Obama Xi Climate Deal
U.S. President Barack Obama meets with Chinese President Xi Jinping at the beginning of the climate change summit in Paris Nov. 30, 2015. Kevin Lamarque/Reuters

The White House did not issue a gag order on the U.S. military authorities over the South China Sea controversy, the Obama administration and a top military official said dismissing a report that stated otherwise, the Washington Post reported Thursday.

A report by Navy Times said that national security adviser Susan Rice decided to “muzzle” Adm. Harry Harris, the chief of U.S. Pacific Command, and other senior military officials ahead of President Barack Obama’s nuclear summit in Washington last week that included Chinese President Xi Jinping.

According to Peter Cook, the Pentagon press secretary, Defense Secretary Ashton B. Carter and Harris have “been able to provide frank and informed counsel to the president and the National Security Council on a host of issues related to the Asia-Pacific area of responsibility,” the Washington Post reported.

“We are confident that counsel has been considered and valued,” Cook reportedly said. The Defense Department “fully supports the current maritime strategy in the Pacific and is working to execute that strategy to the best of their ability. We continue to coordinate our communications within the framework of the interagency process in a way that advances that strategy.”

Cook added: “To be clear, there never has been a ‘gag order,’ as described by anonymous officials in the article.”

Harris also issued a statement saying that “any assertion that there is a disconnect between U.S. Pacific Command and the White House is simply not true.”

“Maintaining that trust is why senior military admirals and generals won’t discuss our counsel in public,” Harris said in the statement. “During recent congressional testimony and press engagements in Washington just a few weeks ago, I was very public and candid about my concerns regarding many issues in the Indo-Asia-Pacific to include the fact that China’s militarization of the South China Sea is problematic. So any suggestion that ‘the White House has sought to tamp down’ on my talking about my concerns is patently wrong.”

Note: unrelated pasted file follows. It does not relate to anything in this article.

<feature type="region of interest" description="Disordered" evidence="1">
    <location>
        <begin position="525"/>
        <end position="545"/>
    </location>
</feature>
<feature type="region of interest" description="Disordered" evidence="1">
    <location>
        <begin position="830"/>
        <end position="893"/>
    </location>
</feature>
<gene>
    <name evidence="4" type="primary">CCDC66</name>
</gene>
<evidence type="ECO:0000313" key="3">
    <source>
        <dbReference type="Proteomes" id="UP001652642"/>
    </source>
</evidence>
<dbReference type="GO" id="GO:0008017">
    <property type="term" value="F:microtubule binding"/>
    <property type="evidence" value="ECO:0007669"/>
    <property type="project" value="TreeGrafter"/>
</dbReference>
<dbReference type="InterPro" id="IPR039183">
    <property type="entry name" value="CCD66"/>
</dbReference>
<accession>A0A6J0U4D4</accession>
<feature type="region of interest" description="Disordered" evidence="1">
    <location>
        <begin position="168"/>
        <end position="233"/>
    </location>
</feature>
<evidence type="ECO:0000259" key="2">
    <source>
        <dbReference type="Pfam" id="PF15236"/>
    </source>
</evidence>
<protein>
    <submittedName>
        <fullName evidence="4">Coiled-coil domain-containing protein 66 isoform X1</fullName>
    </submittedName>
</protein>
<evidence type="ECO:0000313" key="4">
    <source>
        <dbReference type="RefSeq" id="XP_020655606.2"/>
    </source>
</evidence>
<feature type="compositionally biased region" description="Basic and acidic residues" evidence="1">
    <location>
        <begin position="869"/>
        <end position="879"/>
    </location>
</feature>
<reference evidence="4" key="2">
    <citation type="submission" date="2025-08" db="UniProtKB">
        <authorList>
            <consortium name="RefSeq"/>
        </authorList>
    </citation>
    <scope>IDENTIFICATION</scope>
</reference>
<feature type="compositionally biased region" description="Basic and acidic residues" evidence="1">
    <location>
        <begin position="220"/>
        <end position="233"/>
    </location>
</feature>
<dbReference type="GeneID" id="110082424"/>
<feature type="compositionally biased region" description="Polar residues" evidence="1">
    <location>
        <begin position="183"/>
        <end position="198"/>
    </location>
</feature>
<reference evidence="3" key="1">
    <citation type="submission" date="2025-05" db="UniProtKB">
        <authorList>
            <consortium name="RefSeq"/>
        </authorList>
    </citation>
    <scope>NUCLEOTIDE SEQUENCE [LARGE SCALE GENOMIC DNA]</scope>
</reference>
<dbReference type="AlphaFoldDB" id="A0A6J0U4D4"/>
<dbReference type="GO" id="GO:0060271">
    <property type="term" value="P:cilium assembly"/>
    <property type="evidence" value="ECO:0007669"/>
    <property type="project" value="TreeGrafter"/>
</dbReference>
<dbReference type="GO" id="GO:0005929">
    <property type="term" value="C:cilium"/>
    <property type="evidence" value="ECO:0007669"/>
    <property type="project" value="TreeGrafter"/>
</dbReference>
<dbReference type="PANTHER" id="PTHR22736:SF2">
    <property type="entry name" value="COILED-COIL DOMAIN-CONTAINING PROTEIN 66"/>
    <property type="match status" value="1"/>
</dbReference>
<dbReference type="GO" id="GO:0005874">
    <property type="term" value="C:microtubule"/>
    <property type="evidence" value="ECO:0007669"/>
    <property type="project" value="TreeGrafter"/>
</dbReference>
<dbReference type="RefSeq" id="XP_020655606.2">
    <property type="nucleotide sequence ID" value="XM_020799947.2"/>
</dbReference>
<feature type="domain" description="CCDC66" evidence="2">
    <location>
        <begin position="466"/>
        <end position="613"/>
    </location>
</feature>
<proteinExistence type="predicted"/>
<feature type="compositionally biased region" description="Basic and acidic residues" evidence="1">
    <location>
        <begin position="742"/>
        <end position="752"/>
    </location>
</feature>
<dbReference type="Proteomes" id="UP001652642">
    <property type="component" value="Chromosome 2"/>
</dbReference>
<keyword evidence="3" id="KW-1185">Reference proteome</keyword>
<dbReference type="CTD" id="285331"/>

Harris expressed satisfaction that his concerns and recommendations are “solicited, listened to and considered.”

According to Navy Times, the Obama administration was not too keen on letting the military speak over the South China Sea issue as it is looking to work with China on several issues, including nuclear non-proliferation and trade agenda. The report added that the administration would prefer not to “rock the South China Sea boat, even going so far as to muzzle Harris and other military leaders in the run-up to a security summit.”

The South China Sea region has been long contested, with Brunei, China, Malaysia, the Philippines, Taiwan and Vietnam laying claim to various areas. Beijing has been expanding its presence in the disputed area and has built three runways on the Spratly archipelago. However, China has consistently defended its actions, saying it does not have any intentions of starting a conflict and that its aircraft facilities will maintain safety in the region.

Late October, the U.S. angered Beijing by sending USS Lassen guided missile destroyer within territorial waters claimed by China. China's foreign ministry said at the time that the country expressed its “strong discontent” and “resolute opposition” to the U.S. action, which it argued threatened the sovereignty and security interests of China.